Big Daddy Meets Big Dig in Toronto Freeway ConfrontationKatia Dmitrieva
The revival of cities as residential, and not just commercial, centers is sparking campaigns to demolish urban highways.
Toronto’s 59-year-old Gardiner Expressway is one of the latest examples: Running east-west along Lake Ontario, it cuts off some of the last remnants of land for development near the downtown core. Canada’s largest metropolis is joining cities such as San Francisco, Detroit and New Orleans in considering knocking down freeways as residents move from suburbs that the structures were built to serve.
Planners and developers with visions of parks, expanded mass transit, tree-lined boulevards and waterfront housing are facing off against Toronto Mayor Rob Ford and decades-old businesses that say the freeway is a critical artery.
“Fifty years ago, we believed that the city wasn’t a desirable place to live,” said Jennifer Keesmaat, Toronto’s chief planner, who recommends the city remove part of the road. “We’re now focused on creating complete communities where people can both live and work. As we densify, we are going to have to transition -- you simply can’t keep adding more cars. We’ve already hit a tipping point.”
It’s a long way from when Frederick G. Gardiner, nicknamed “Big Daddy” as first chairman of the regional Metropolitan Toronto council in the 1950s, initiated its construction. Back then, it was a working waterfront. A Unilever soap factory operated for more than a century on a plot where First Gulf Corp., a Toronto developer, wants to put up a 28.5-acre retail and office complex. The site is now derelict, the plant’s windows boarded up.
Boston’s “Big Dig” highlights the promise and peril of the teardown drive. The Central Artery/Tunnel Project, the most expensive U.S. highway initiative on record, rerouted Interstate 93 below ground and added a park, opening the harbor to the rest of the city and prompting development of 3 million square feet of office space. It cost $14.5 billion and came in almost a decade behind schedule. Even so, the city still ranks among the 10 most congested metro areas in the U.S., according to traffic-data group Inrix Inc.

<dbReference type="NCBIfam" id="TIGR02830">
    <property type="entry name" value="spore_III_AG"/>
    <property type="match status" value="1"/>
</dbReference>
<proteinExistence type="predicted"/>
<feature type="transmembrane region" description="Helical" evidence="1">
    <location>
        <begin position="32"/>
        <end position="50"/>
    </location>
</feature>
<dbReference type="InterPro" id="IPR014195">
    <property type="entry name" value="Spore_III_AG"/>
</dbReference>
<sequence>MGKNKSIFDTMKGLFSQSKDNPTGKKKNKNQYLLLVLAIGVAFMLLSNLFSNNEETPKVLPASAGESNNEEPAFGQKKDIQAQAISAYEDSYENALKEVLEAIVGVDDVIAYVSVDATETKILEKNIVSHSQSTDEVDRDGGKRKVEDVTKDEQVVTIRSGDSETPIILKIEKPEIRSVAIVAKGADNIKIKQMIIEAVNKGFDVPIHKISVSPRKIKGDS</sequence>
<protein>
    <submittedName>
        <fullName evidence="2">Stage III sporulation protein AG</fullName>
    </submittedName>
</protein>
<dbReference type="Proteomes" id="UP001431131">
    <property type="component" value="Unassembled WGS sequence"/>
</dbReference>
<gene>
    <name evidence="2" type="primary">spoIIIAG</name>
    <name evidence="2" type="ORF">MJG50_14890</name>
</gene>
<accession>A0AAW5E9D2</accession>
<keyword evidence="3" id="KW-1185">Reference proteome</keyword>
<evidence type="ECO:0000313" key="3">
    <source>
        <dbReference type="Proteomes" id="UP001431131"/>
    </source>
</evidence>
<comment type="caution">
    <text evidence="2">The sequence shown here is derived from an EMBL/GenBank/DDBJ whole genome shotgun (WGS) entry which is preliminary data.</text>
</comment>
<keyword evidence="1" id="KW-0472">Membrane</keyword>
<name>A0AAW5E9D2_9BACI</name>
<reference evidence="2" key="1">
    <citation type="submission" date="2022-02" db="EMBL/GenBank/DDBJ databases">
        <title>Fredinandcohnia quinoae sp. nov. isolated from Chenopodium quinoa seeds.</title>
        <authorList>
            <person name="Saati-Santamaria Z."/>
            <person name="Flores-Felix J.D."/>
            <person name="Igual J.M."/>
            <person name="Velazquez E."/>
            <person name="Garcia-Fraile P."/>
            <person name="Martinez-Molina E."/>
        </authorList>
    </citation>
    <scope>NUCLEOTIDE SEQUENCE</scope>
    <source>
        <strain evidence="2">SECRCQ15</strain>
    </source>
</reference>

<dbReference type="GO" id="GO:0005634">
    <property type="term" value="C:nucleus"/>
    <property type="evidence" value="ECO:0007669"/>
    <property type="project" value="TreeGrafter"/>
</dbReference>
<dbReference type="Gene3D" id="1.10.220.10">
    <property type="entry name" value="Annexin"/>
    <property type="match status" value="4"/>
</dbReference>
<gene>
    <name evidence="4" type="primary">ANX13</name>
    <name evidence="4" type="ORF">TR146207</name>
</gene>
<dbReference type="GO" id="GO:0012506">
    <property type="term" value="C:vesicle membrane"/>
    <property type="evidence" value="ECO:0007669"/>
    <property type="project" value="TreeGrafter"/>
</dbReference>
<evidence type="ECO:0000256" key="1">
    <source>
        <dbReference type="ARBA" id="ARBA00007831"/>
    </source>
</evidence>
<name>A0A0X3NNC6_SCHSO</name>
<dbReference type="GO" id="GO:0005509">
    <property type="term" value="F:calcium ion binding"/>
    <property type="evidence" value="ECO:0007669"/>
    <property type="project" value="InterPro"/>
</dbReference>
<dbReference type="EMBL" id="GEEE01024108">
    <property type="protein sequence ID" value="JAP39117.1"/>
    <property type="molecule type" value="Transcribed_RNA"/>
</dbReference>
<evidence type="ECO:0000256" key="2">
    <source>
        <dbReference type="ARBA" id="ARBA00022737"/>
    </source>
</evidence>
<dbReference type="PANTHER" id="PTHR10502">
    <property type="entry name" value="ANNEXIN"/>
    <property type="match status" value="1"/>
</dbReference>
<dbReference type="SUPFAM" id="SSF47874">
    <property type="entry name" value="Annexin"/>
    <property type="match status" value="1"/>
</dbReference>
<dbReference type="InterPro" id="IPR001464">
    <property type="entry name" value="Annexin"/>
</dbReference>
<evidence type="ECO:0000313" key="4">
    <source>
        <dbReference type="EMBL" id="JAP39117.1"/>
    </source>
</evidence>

The Gardiner was listed on the Top 10 Freeways Without Futures list this year by the Congress for the New Urbanism, a Chicago-based nonprofit organization that promotes walkable cities. The Claiborne Overpass in New Orleans, Buffalo’s Skyway and Syracuse’s Interstate 81 also made the list.
Toronto city-council members, planners, and developers have recommended part of their city’s freeway be torn down to provide access to the lakefront.
“We’re becoming a different community,” said David Gerofsky, First Gulf’s chief executive officer. “Nobody really wants to live along the waterfront when there’s an elevated highway between them and the water. It’s not the kind of place people want to be.”
Toronto’s core population of 2.8 million is growing by about 38,000 people a year. In 2013, it overtook Chicago as the fourth-largest city in North America behind Mexico City, New York and Los Angeles. A young educated workforce is moving in, attracted by the country’s five biggest banks and two of the biggest insurers.
At least 140 condominium towers are under construction -- the most in any North American city, according to data compiled by Victoria, British Columbia-based Skyscraperpage.com. The city is experiencing its biggest office-building surge since the 1980s, says CBRE Group Inc., a Los Angeles-based commercial-property developer.
Jim Keohane, CEO of Healthcare of Ontario Pension Plan, is an urban convert. He used to live in Mississauga and took the Gardiner to work downtown, eating up two hours of each day, the prisoner of what the Toronto Region Board of Trade calls the longest commute in North America after New York. He moved to Toronto several years ago to avoid the trip. The C$52 billion ($47 billion) pension fund he runs also is relocating south of the Gardiner to a new 800,000 square-foot office site by Menkes Development Ltd.